Concrete Cutting Sawing Acushnet MA Mass Massachusetts
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The
reinforcement at the center of the height would be .0084 >< 9.4 = .079
square inch per inch of width. This could be obtained by using finch bars about
5 inches apart, or by using finch bars about 7 inches apart. The selection and
spacing of bars can thus be made for the entire height. While there is no
method of making a definite calculation for the steel required in a vertical
direction, it may be advisable to use inch bars spaced about 18 inches
apart. We shall assume that the concrete baseplate has a width of onehalf the
height of the concrete wall, or is 10 feet wide. If the inner face of the
faceplate is 2 feet 6 inches from the toe, the width of the concrete baseplate
sustaining the earth pressure is 7 feet 6 inches.
The actual pressure on the concrete
baseplate is that due to the total weight of the earth. The upward pull on the
concrete buttresses is less than this, and is measured by the moment of the
horizontal pressure tending to tip the concrete wall over. To resist this
overturning tendency, there must be a downward pressure on the plate whose moment
equals the moment of the couple tending to turn the concrete wall over. The
pressure on the concrete wall on a vertical strip one foot wide, as found
above, is 6,400 pounds, which has a leverarm, about the center of the base of
the faceplate, of 6 feet 8 inches. The vertical pressure to resist this will
be applied at the center of the 7foot 6inch base, or 4 feet 5 inches from the
center of the faceplate. This means an average pressure of 1,287 pounds per
square foot. Making a similar calculation for this concrete baseplate to that
previously made for the faceplate, we find that the thickness d = 19.1 inches.
This shows that our concrete baseplate should have a total thickness of about
22 inches. The amount of steel per inch of width of the concrete slab equals
.0084 X 19.1 = .160 square inch. This can be provided by iinch
bars spaced 4 inches apart, or by 1inch bars spaced 6 inches apart. This
reinforcement will be uniform across the total width of the base plate. The
total pressure on a vertical strip one foot wide is 6,400 pounds. For a panel
of 15 feet, this equals 96,000 pounds; and its moment about the base of the concrete
wall equals 96,000 x 80 inches = 7,680,000 inchpounds. If the tiebars in the concrete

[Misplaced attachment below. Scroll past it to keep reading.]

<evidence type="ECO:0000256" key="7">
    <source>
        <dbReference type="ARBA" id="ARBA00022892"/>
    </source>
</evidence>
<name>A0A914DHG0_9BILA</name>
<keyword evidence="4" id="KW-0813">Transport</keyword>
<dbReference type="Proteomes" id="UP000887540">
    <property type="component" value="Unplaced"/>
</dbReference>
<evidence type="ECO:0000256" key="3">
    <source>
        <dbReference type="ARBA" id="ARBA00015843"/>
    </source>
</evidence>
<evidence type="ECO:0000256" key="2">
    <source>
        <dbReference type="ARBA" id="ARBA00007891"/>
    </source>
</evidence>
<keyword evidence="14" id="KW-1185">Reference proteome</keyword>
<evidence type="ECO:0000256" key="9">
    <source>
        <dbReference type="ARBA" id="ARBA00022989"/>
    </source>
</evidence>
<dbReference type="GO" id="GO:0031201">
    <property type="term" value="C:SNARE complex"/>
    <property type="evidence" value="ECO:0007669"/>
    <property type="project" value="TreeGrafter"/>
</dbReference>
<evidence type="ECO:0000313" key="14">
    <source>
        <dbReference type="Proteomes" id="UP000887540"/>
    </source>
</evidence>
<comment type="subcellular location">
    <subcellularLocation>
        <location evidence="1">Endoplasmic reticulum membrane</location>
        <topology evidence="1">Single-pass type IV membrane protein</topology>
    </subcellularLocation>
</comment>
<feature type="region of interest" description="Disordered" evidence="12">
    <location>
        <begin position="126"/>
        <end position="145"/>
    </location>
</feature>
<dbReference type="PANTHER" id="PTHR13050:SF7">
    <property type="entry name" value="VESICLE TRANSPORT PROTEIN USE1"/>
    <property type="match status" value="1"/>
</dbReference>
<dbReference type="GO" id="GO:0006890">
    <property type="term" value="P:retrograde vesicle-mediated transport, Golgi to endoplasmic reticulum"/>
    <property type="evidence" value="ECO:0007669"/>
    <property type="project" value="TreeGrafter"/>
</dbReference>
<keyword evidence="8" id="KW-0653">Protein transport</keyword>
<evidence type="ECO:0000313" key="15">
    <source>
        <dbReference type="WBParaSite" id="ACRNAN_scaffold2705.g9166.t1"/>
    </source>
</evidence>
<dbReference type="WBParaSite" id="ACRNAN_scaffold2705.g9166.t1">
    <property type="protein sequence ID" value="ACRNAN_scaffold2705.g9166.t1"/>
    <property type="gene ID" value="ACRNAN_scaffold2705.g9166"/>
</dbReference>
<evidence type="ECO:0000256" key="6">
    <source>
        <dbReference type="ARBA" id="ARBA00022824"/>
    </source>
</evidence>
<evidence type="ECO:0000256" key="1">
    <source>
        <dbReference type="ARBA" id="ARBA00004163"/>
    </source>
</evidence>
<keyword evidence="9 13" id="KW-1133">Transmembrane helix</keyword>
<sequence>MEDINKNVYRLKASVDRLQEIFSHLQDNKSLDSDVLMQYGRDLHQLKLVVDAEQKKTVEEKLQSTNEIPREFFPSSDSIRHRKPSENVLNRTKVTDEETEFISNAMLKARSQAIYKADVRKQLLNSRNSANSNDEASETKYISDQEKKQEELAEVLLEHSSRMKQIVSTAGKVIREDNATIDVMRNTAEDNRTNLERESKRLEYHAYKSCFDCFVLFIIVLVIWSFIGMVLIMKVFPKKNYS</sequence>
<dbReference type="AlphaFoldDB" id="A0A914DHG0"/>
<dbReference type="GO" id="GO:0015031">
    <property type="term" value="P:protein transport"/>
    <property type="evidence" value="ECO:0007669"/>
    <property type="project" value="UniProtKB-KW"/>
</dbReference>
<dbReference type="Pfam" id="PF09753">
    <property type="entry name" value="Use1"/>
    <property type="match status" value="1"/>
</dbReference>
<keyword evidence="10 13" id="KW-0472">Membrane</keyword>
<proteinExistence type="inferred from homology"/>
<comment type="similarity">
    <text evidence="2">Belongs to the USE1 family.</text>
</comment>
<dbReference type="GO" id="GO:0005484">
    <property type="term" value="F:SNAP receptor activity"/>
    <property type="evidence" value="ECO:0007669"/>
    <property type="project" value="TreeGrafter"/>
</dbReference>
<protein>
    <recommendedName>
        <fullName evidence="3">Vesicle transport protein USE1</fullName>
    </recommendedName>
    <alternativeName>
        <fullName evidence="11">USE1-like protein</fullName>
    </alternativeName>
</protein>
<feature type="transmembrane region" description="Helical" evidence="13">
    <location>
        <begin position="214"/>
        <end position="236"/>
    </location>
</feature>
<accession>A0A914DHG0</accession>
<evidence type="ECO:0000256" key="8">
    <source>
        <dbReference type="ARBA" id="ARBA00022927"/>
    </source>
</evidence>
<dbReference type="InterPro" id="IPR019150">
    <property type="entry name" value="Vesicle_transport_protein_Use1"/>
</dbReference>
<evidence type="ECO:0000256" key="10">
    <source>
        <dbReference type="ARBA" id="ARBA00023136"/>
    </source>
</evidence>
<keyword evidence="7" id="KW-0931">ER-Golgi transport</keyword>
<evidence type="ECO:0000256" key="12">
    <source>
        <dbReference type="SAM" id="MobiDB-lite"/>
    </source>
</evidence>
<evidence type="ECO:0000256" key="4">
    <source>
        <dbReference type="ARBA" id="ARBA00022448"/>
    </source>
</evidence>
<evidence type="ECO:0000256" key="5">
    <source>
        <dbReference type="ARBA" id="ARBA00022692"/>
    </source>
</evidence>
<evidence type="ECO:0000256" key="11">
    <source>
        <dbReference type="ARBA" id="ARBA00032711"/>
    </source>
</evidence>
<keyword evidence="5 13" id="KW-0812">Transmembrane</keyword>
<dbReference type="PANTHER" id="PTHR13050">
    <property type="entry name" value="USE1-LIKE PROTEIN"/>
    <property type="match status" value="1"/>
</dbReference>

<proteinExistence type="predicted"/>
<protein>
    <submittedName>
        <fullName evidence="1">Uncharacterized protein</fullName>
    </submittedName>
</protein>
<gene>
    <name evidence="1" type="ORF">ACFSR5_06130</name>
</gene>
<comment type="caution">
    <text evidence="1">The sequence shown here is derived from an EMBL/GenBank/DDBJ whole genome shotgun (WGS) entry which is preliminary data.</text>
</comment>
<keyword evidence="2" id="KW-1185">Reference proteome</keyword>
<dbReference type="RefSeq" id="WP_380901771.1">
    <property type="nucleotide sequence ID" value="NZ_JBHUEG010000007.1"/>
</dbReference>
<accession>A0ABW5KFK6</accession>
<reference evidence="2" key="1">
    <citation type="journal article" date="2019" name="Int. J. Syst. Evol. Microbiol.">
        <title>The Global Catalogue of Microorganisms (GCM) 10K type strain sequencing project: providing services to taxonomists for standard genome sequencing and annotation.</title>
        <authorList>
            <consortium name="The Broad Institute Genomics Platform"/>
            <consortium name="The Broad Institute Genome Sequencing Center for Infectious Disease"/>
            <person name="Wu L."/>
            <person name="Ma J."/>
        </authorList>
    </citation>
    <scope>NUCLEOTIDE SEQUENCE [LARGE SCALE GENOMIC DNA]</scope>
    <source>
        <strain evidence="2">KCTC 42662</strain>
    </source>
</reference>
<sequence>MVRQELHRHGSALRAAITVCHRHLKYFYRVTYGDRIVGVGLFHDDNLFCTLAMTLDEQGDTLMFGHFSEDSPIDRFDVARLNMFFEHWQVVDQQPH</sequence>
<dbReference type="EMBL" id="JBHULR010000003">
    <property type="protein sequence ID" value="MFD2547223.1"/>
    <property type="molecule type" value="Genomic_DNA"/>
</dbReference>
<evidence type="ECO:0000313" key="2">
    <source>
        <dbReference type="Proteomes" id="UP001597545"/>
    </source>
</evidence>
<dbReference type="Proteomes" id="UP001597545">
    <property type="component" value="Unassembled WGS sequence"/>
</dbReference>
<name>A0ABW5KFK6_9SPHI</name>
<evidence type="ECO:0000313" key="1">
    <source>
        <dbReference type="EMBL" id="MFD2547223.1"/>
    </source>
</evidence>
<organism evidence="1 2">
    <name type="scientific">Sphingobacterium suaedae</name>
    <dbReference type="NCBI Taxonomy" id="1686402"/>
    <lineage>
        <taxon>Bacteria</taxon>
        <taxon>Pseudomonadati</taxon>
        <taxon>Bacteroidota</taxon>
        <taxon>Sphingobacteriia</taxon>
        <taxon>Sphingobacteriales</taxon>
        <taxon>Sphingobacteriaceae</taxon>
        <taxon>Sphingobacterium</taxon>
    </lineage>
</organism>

buttresses are placed about 3 inches from the face of the concrete buttresses,
their distance from the center of the base of the faceconcrete wall will be
about 89 inches.
Therefore the tension in the bars in each buttress will equal
7,680,000 = 86,292 pounds. Since the earth pressures considered above are
actual pressures, we must here consider working stresses in the metal. Allowing
15,000 pounds' tension in the steel, it will require 5.75 square inches of
steel for the tiebar of each buttress. Six 1inch square bars will more than
furnish this area. Even these bars need not all be extended to the top of the
buttress, since the tension is gradually being transferred to the faceplate. The
width of the buttress is not very definitely fixed. It must have enough volume
to contain the bars properly, without crowding them. In this case, for the six
1inch bars, we shall make the width 12 inches. At the base of the concrete
buttresses, these bars should be bent around bars running through the concrete
baseplate, so that the lower part of the buttress will be very thoroughly
anchored into the concrete baseplate. It is also necessary to tie the buttress
to the faceplate. The amount of this tension is definitely calculated for each
foot of height, from the total pressure on the faceplate in each panel for
that particular foot of height. At a depth of 19.5 feet, we found a bursting
pressure of 624 pounds per square foot, or 9,360 pounds on the 15foot panel.
This would therefore be the required bond between the buttress and the
faceplate at a depth of 19.5 feet.
Are You in Acushnet
Massachusetts? Do You Need Concrete Cutting?
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Concrete Cutter
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